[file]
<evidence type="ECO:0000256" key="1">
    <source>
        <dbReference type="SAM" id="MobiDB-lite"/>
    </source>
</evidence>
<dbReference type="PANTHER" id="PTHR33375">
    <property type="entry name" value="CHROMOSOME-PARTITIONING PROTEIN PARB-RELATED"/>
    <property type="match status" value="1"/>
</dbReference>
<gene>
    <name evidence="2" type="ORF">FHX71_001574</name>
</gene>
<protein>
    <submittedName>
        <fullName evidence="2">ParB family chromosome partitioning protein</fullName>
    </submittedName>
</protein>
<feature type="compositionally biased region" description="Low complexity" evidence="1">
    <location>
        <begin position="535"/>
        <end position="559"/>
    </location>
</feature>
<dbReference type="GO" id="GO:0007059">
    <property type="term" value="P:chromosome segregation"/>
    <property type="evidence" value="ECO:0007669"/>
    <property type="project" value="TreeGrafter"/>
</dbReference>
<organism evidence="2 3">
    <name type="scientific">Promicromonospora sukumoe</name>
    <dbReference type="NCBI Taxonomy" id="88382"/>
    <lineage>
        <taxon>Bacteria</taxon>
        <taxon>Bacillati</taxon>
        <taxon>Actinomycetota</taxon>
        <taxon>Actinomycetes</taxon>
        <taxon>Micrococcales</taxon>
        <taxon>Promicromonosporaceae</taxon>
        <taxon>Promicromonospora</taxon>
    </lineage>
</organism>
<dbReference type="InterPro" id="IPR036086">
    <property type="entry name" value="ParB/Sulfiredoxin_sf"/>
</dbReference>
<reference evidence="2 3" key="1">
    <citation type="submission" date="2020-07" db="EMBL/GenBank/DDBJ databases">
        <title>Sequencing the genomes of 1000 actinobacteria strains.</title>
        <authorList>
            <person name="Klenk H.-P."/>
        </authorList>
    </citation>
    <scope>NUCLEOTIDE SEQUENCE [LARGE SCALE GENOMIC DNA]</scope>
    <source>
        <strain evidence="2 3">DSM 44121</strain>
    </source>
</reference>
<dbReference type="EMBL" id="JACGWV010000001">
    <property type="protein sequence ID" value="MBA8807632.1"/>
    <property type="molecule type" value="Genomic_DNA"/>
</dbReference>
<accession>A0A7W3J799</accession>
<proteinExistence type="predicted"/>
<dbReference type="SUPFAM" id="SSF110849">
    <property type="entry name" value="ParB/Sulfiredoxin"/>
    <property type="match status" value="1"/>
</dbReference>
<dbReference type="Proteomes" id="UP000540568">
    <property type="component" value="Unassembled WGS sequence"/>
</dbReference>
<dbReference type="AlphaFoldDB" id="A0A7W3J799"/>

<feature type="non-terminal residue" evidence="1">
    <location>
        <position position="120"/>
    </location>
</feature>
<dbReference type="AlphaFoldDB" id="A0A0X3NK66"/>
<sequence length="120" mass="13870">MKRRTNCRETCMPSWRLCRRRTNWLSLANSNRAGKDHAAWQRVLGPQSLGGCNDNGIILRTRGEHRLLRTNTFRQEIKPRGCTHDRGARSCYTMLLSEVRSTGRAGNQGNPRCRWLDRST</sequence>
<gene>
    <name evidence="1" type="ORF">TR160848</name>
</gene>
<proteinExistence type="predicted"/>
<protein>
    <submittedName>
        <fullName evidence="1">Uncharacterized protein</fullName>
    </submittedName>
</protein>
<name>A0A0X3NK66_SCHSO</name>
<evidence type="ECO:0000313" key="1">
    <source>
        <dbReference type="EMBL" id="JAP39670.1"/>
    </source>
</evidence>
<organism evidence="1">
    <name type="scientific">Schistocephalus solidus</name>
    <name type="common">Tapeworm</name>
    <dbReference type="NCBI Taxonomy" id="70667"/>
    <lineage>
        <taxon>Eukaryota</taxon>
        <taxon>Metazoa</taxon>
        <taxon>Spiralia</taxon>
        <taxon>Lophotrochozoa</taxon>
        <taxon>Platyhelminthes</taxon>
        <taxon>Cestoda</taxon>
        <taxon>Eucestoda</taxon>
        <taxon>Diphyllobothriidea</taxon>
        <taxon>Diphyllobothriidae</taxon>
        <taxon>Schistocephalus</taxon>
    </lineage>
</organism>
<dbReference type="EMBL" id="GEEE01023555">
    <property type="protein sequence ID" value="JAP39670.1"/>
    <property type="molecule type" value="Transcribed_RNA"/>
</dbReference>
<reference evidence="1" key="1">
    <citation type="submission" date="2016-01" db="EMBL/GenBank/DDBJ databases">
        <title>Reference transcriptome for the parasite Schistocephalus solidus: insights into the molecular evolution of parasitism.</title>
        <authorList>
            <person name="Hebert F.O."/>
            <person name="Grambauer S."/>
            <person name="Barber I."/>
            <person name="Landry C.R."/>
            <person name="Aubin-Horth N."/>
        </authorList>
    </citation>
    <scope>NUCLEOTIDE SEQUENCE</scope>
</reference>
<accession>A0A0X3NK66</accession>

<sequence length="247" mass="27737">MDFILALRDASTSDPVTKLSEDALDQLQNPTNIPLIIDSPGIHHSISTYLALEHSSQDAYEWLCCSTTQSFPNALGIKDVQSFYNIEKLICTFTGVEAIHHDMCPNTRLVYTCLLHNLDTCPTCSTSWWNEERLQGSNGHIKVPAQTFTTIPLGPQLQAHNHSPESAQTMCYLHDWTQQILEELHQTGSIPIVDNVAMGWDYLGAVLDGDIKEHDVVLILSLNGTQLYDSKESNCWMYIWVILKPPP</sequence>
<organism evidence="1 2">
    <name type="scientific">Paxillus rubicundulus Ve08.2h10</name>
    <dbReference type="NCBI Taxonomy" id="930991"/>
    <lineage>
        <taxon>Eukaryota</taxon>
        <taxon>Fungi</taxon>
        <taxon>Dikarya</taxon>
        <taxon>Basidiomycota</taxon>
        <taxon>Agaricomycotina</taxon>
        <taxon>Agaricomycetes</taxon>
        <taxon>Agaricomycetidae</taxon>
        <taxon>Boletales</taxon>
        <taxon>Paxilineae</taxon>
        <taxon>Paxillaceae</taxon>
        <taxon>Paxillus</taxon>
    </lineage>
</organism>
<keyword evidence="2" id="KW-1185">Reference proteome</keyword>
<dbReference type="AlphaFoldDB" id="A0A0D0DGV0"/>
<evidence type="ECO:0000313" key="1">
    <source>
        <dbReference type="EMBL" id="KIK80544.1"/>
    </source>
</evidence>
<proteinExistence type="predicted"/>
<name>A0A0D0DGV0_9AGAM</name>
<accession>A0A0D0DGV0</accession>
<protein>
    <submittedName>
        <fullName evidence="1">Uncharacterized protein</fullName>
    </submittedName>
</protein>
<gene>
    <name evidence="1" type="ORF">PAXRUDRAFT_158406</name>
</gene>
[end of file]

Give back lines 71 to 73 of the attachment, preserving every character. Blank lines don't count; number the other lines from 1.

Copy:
<feature type="non-terminal residue" evidence="1">
    <location>
        <position position="120"/>